Teacher evaluations should be adopted by all employers

Many of you are probably unaware of this, but teachers in New Jersey must now adhere to a rigorous evaluation process (instituted by Governor Chris Christie and his team) in order to measure their overall effectiveness in the classroom.

While evaluations, in both the private and public sectors, have been practiced religiously for decades, I’m not sure they’ve ever been utilized to this degree.
Over the duration of the school year, teachers will find themselves observed 18 times in 10 months – rated as effective or ineffective. When the final results are tallied, enough ineffective scores are grounds for dismissal.

This evaluation process got me to thinking – why isn’t the rest of the working world adopting such a lofty measurement system?

I’ll tell you why. Because if this evaluation process – designed to weed out individuals who aren’t effectively performing their job – were ever truly implemented at the government level and in the private business sector, you’d find unemployment levels shooting through the roof.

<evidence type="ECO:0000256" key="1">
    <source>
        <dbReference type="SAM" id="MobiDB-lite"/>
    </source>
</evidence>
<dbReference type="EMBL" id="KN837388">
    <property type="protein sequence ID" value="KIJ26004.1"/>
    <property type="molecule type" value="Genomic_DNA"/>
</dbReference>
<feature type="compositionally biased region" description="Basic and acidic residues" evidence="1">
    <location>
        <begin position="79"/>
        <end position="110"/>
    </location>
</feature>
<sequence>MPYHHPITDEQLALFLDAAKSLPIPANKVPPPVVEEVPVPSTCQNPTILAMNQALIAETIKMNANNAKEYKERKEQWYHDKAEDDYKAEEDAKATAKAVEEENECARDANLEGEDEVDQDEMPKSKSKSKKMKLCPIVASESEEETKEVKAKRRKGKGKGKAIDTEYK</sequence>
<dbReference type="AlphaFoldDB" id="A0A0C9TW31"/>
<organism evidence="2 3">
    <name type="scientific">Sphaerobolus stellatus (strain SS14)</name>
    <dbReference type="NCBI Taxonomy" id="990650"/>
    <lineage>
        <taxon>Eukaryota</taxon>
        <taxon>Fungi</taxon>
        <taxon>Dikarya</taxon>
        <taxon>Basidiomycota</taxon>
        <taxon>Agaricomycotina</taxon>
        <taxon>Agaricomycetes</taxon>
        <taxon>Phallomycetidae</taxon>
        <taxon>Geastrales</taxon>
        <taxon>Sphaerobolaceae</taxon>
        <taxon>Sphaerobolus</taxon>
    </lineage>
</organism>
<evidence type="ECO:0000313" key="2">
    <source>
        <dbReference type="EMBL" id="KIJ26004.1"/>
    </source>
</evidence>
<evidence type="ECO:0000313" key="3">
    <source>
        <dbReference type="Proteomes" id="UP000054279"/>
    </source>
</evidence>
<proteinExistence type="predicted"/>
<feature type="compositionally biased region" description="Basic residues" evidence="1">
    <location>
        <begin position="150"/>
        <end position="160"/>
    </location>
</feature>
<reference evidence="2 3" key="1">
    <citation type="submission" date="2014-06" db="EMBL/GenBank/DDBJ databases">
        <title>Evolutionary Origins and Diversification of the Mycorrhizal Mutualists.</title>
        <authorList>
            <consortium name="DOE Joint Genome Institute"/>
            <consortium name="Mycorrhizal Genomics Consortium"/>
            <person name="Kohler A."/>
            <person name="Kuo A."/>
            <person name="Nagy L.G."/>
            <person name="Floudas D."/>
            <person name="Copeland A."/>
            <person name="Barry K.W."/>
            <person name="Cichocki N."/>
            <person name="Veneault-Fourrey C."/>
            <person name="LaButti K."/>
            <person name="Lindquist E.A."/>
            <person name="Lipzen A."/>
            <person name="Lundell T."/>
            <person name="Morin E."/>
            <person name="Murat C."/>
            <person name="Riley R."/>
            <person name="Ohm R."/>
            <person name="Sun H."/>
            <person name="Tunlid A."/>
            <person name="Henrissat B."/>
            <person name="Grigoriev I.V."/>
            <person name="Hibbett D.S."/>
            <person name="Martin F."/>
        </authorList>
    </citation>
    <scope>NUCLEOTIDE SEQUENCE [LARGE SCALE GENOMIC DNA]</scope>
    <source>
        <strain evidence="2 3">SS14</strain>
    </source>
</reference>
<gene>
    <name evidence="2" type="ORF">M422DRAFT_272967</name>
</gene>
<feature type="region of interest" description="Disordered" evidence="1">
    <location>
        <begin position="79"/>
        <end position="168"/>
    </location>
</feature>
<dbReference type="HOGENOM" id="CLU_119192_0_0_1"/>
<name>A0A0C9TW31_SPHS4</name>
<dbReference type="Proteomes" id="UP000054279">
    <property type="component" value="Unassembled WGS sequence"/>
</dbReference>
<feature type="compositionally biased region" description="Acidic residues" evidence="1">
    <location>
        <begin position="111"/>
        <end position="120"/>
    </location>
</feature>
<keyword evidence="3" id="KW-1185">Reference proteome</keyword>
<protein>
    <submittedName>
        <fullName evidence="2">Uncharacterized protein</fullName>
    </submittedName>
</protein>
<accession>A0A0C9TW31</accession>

Many often say that American children lag behind their foreign counterparts. But maybe it’s time to stop blaming the school system and instead blame society for supporting, allowing and frequently rewarding people for always slacking off.

If our teachers must adhere to such a high standard of measurement, why shouldn’t everyone else? I say we start with the United States government.